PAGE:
The last year in education, in particular leadership, has been the strangest we have ever experienced, and hopefully ever will. As a group of leaders we are trained, sculpted and shaped into being strategic beings. Leadership in our schools is about being strategic, having the vision clear in your mind and striving towards achieving it, taking everyone with you, having the ‘right people on the right seats in the bus’.
Covid has often not allowed us to develop the strategic, we have become captains of reaction rather than pro action, excelling at the risk assessment.
In many ways schools haven’t changed as institutions for decades, the school day still broadly nine until three for three terms a year, stopping in October half term for the ‘harvest’ and even though we have new guidance every couple of weeks, in past years, change has been limited. This year new guidance has arrived almost on a daily basis, then been changed after it has been published and needed immediate implementation.
It has brought a significant change in schools this term with us all moving to remote learning whilst being open for, in Surrey, between 30% and 50% of our school population.
I have seen and felt the toll it has taken on us as leaders and it has made me reflect on training I had years ago from an occupational psychologist. Some leaders love the buzz and excitement of an ‘emergency’, the urgency of it all, and while others are equally as good at achieving the desired goal, it takes more out of their ‘resilience pot’ than others. For some of us it is deeply satisfying and for others draining, it doesn’t stop you doing the job, it just takes more of a toll.
We have been strategic, we have considered above all else the well-being of our staff, children and their families and how to keep them safe.
As we are now nearly a year into lockdown in some shape or form it also makes me think of how the trainer talked about role stress. Looking at the three areas; ambiguity, inner role conflict and incompatibility. Ambiguity is around the job description. The difference between the prescribed part of the role, the job description, and how each leader perceived that and then applies their preferred style for the role to materialise, and in practice how we implement that role. Complicated further by how the role is perceived by others, and at the moment the increase in the front-line emphasis from parents and Governors. Our usual day job has changed dramatically, it is now unrecognisable, and while we are able to utilise many of the skills we used previously it is a very different job description when you drill down, leaving us with ambiguity around our successes. Incompatibly, that you were brought in to get a specific job done, and that job has changed, you are not able to take the actions you planned and make the changes you wanted to. The third element is key here, inner role conflict which comes in two forms, role overload where there is an excess of variety and role underload when there is not enough variety but too much of one type. Surely you must all be nodding your heads with that one, we seem to be experiencing work overload and underload at the same time! The new phrase is ‘Covid fatigue’.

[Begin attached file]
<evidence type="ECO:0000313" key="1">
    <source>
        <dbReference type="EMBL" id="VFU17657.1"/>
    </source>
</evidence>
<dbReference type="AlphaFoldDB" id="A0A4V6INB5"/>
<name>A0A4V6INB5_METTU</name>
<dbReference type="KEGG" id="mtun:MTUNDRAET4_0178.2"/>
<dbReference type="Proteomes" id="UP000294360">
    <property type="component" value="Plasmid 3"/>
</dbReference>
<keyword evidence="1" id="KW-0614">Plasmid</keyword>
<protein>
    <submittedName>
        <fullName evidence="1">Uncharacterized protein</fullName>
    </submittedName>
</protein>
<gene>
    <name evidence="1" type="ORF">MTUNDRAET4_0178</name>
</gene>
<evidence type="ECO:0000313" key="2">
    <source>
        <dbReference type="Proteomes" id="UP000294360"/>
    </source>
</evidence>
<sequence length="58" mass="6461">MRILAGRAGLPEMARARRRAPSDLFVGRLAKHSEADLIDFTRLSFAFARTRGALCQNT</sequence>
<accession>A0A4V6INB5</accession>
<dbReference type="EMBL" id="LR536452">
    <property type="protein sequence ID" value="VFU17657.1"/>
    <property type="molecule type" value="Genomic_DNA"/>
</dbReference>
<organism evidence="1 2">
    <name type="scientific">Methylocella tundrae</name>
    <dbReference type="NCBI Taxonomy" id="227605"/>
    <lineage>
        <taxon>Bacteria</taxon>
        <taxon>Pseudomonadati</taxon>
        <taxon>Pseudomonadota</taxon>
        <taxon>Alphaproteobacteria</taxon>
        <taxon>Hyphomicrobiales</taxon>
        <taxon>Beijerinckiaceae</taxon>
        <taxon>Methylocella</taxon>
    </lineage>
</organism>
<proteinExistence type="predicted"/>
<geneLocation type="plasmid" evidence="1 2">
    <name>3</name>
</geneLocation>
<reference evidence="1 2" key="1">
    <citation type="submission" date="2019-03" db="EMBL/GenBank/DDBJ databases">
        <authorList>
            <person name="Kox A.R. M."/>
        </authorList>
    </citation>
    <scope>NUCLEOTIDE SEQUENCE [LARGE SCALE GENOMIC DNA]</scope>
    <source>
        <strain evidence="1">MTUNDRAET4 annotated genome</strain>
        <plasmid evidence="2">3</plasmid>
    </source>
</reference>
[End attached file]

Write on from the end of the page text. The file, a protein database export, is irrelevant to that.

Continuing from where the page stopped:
I think what I am trying to say if you are feeling a bit at sea, that things aren’t sitting right with you, it’s to be expected within the pandemic and all that has changed in education. That no matter how you have been feeling, you have achieved and are achieving an amazing task, following guidance at the drop of a hat and welcoming children into school. But also take a little time to get to know yourself and consider how you respond, accepting it as okay and building in opportunities to recharge. It’s okay to feel different and know you are responding differently to the Headteacher down the road. We are all getting the job done and done well!
Roll on the summer term…
Elaine Cooper, CEO The Swan Trust